Gaia: A New Look at Life on Earth

By James Lovelock | Go to book overview

3 The recognition of Gaia

Picture a clean-swept sunlit beach with the tide receding; a smooth flat plain of golden glistening sand where every random grain has found due place and nothing more can happen.

Beaches are, of course, in reality seldom absolutely flat, smooth, and undisturbed, or at least not for long. The golden reaches of sand are continually resculptured by fresh winds and tides. Yet events may still be circumscribed. We may still be in a world where change is no more than the shifting profile of the wind-swept dunes; or no more than the ebb and flow of the tide, creating and erasing its own ripples in the sand.

Now let us suppose that our otherwise immaculate beach contains one small blot on the horizon: an isolated heap of sand which at close range we recognize instantly to be the work of a living creature. There is no shadow of a doubt, it is a sand-castle. Its structure of piled truncated cones reveals the bucket technique of building. The moat and drawbridge, with its etched facsimile of a portcullis already fading as the drying wind returns the grains to their equilibrium state, are also typical. We are programmed, so to speak, for instant recognition of a sand-castle as a human artefact, but if more proof were needed that this heap of sand is no natural phenomenon, we should point out that it does not fit with the conditions around it. The rest of the beach has been washed and brushed into a smooth carpet; the sand-castle has still to crumble; and even a child's fortress in the sand is too intricate in the design and relationship of its parts, too clearly purpose-built, to be the chance structure of natural forces.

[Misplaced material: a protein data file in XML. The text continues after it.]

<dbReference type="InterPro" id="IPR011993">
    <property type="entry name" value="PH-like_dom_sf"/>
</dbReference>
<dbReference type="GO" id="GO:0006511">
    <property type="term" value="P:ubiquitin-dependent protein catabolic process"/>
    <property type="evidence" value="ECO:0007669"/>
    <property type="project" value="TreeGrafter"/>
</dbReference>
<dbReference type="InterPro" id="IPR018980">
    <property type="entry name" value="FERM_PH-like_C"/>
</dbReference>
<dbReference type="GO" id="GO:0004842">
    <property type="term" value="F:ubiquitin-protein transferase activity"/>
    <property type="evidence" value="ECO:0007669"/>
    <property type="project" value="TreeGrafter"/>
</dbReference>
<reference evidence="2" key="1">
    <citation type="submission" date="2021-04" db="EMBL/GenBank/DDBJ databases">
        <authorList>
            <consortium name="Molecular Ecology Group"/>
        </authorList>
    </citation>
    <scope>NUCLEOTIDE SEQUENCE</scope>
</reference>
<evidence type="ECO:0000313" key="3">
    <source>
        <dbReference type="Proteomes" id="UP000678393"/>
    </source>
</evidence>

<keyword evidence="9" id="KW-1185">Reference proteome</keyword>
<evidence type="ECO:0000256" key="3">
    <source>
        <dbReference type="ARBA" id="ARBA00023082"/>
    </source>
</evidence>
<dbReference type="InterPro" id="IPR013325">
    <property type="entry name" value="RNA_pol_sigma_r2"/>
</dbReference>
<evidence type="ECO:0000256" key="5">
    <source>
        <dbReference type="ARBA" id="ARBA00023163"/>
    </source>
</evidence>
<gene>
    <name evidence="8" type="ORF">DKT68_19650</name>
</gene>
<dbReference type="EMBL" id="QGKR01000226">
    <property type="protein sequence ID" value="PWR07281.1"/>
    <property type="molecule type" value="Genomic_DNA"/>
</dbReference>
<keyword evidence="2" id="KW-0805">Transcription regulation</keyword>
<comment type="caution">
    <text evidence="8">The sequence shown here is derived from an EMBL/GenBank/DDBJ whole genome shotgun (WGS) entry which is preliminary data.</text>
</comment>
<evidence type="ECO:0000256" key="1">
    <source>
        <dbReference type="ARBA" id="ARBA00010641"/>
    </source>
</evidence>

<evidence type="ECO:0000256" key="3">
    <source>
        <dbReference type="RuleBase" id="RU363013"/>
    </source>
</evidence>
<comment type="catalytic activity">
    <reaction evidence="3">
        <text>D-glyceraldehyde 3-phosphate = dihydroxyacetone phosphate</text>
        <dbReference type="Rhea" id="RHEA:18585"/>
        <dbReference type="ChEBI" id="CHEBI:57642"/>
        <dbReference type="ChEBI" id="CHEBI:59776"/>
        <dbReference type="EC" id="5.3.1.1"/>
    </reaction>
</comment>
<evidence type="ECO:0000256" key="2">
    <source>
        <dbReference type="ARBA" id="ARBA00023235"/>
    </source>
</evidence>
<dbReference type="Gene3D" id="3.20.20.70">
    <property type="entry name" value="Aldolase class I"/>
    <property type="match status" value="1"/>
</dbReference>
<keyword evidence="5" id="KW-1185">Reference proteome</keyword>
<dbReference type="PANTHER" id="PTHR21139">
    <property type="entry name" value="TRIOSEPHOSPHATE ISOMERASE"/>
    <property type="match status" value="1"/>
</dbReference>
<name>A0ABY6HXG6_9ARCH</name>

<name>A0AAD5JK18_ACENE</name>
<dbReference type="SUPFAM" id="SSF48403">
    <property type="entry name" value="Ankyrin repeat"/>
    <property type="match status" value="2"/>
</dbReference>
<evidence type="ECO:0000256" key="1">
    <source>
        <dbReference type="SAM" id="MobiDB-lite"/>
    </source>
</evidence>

Even in this simple world of sand and sand-castles there are clearly four states: the inert state of featureless neutrality and complete equilibrium (which can never be found in reality on Earth so long as

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Gaia: A New Look at Life on Earth
Table of contents

Table of contents

  • Gaia - A New Look at Life on Earth i
  • Title Page iii
  • Contents v
  • Preface vii
  • 1 - Introductory 1
  • 2 - In the Beginning 12
  • 3 - The Recognition of Gaia 30
  • 4 - Cybernetics 44
  • 5 - The Contemporary Atmosphere 59
  • 6 - The Sea 78
  • 7 - Gaia and Man: The Problem of Pollution 100
  • 8 - Living Within Gaia 115
  • 9 - Epilogue 133
  • Definitions and Explanations of Terms 143
  • Further Reading 147
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